The Children’s service at Bradford District Care NHS Foundation Trust was pleased to welcome NHS England and NHS Improvement’s Deputy Chief Nursing Officer, Duncan Burton, today at a celebration event for staff.
The deputy head of nursing attended the event for staff at the Care Trust who have completed a six-month long ‘reciprocal mentoring programme’, which aims to improve inclusivity for those from Black, Asian and ethnic minority (BAME) backgrounds and to help break down barriers they face at work.
Victoria Bagshaw, Regional Nursing, Midwifery and Allied Health Professional Workforce Lead for NHS England, North East and Yorkshire also attended the event with programme facilitators Pamela Shaw, Lead Nurse for Workforce Resilience, and Sue Francis, Workforce Development Lead for Trauma-Informed Care, from the Care Trust who shared personal stories on why the training is so important.
The mentoring programme lasts for six months and involves BAME staff pairing up with senior leaders at the Care Trust, to mentor each other and learn from their experiences within the organisation. The aim is to improve cultural sensitivity, understand the barriers preventing inclusion and ultimately achieve equal opportunities for all. The professional and personal benefits of this programme are widely acknowledged, and it is part of the Trust’s Equality, Diversity and Inclusion strategy.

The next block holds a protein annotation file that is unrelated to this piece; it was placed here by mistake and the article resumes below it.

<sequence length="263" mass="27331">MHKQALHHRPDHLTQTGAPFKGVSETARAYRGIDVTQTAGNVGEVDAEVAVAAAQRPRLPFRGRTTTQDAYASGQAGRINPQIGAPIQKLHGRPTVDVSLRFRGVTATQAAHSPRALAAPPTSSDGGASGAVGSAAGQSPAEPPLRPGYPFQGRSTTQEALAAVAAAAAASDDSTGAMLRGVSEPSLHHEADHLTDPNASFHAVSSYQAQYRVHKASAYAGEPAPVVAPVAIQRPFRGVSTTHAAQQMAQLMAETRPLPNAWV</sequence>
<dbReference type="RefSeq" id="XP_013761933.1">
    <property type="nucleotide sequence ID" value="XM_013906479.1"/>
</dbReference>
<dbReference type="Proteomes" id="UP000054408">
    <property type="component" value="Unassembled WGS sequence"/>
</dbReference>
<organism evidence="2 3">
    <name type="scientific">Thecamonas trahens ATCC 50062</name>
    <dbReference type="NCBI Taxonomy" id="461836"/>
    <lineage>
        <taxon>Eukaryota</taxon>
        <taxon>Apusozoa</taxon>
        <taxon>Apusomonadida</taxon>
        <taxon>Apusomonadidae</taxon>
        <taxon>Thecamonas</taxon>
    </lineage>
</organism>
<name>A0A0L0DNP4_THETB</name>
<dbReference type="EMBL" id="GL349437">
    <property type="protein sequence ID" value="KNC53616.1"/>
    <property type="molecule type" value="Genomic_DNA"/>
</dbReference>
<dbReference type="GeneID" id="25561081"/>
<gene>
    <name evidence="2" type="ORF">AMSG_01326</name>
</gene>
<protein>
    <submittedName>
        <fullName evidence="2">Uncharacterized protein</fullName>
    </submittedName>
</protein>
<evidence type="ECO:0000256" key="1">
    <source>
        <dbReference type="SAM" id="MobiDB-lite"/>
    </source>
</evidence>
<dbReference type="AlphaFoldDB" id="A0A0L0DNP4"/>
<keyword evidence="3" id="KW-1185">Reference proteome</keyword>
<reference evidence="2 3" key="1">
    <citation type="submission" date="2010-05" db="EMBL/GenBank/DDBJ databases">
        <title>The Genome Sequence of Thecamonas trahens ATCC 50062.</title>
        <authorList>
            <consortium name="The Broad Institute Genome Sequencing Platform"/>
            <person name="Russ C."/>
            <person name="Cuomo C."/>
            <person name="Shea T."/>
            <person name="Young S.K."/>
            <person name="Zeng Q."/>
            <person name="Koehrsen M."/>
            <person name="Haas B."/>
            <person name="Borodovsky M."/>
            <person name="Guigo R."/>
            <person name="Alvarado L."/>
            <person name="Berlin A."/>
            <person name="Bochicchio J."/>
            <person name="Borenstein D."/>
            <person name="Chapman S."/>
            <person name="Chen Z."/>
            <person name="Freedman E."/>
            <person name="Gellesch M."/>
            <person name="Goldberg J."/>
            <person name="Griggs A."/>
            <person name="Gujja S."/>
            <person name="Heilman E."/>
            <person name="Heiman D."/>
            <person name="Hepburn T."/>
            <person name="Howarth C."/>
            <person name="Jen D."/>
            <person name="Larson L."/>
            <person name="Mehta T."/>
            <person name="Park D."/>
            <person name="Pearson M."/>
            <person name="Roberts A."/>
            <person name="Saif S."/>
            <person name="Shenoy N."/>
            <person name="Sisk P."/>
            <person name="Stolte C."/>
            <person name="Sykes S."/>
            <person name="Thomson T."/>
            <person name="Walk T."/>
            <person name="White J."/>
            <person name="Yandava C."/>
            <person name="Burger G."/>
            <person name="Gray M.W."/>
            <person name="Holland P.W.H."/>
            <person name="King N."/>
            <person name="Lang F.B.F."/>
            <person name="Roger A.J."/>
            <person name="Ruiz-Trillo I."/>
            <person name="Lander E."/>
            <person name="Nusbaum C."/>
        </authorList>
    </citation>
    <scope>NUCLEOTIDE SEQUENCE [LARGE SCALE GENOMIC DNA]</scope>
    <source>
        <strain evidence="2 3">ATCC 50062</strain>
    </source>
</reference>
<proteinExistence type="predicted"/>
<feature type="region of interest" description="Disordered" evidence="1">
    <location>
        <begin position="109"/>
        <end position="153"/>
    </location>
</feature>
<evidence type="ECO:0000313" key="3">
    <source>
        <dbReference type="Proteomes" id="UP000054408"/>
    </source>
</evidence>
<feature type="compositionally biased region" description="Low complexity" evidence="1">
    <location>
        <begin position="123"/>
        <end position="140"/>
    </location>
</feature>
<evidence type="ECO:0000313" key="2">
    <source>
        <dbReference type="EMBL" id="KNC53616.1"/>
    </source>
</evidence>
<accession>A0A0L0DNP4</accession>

During his visit, Duncan Burton spoke to those in attendance about the importance of the programme and the NHS’s national aim to address inequalities faced by those from BAME backgrounds. He then presented successful mentors with their certificates of achievement. Duncan had also previously attended a virtual session with the mentors to hear about their experiences of the programme.
Dawn Lee, Assistant General Manager for Children’s services, said: “We have been delighted to welcome Duncan Burton to the Trust for this occasion. It’s a wonderful opportunity for us to showcase the brilliant progress the programme is helping us make and the learning that has come from it. We’ve made changes in services to promote inclusivity and staff have learnt a lot from the honest conversations we have been able to have.
“We are on a mission to become a trauma-informed organisation, meaning we look after the emotional wellbeing of staff and strive to ensure everyone has equal opportunities, no matter what their background. We are proud to be offering this kind of training as it not only enables people in senior positions to learn from and understand issues, but both halves of each pair gain knowledge which will support their professional goals. It has been inspiring hearing from Duncan about his perspective and the wider national agenda for equality and inclusivity.”